Sissieretta Jones: Forever A Classic

By: Niara Keyes

Matilda Sissieretta Jones, known as “The Black Patti” was a classical opera singer born in Portsmouth, Virginia. She was considered the greatest African American in her field, during the late 19th and early 20th century. Jones began her studies at the Providence Rhode Island Academy School of Music, revealing her talents early on. In 1888, Jones made her debut in New York City, and toured the West Indies with the Jubilee Sings of Fisk University.

Sissieretta Jones powerful soprano voice is what caught white Americas attention. One critic nicknamed her “The Black Patti”, after Adelina Patti, a popular Italian opera singer at the time. Until 1896, Jones sang in several concerts solo, as well as alongside groups. Her appearance at a “Grand African Jubilee” in Madison Square Garden in April of 1892, as well as singing for President Benjamin Harrison in that same year, are just some of her popular appearances.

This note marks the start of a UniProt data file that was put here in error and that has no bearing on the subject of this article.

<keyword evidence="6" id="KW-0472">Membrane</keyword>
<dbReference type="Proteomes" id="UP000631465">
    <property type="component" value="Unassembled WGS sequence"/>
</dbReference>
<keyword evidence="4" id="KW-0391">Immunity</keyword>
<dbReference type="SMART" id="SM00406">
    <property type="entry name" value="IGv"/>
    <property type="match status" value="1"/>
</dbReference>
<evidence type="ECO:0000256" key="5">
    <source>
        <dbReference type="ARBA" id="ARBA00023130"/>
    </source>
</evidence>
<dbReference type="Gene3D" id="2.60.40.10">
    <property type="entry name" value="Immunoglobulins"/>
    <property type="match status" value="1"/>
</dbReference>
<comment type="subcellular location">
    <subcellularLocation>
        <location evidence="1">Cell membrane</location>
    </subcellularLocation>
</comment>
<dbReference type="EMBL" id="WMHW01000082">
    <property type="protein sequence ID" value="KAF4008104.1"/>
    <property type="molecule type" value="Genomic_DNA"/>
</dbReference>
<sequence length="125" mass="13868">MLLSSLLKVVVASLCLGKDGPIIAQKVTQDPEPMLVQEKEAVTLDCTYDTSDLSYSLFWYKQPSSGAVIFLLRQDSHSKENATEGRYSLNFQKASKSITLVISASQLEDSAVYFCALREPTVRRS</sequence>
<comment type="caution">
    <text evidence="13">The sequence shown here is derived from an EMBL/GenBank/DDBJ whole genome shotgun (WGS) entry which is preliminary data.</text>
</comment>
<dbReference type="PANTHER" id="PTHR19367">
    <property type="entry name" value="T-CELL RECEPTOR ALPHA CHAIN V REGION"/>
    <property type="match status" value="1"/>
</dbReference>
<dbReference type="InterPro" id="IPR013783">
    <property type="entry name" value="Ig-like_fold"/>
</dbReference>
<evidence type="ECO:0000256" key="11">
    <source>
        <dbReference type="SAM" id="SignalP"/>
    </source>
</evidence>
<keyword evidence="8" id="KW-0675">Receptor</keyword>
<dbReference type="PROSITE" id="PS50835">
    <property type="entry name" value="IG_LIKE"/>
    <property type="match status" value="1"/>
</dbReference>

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Sissieretta Jones continued her career performing with a group named The Black Patti Troubadors. They were known for performing minstrel songs and “coon” songs in blackface. After parting from the group, to care for her ill mother, Sissieretta Jones whereabouts became unknown. Much of her life was undocumented, leaving little information of her life behind.

Sisseretta Jones was a trailblazer within the Classical music genre. She was able to influence society and care for her family, all while doing something she loved. Her influence will not go unknown.

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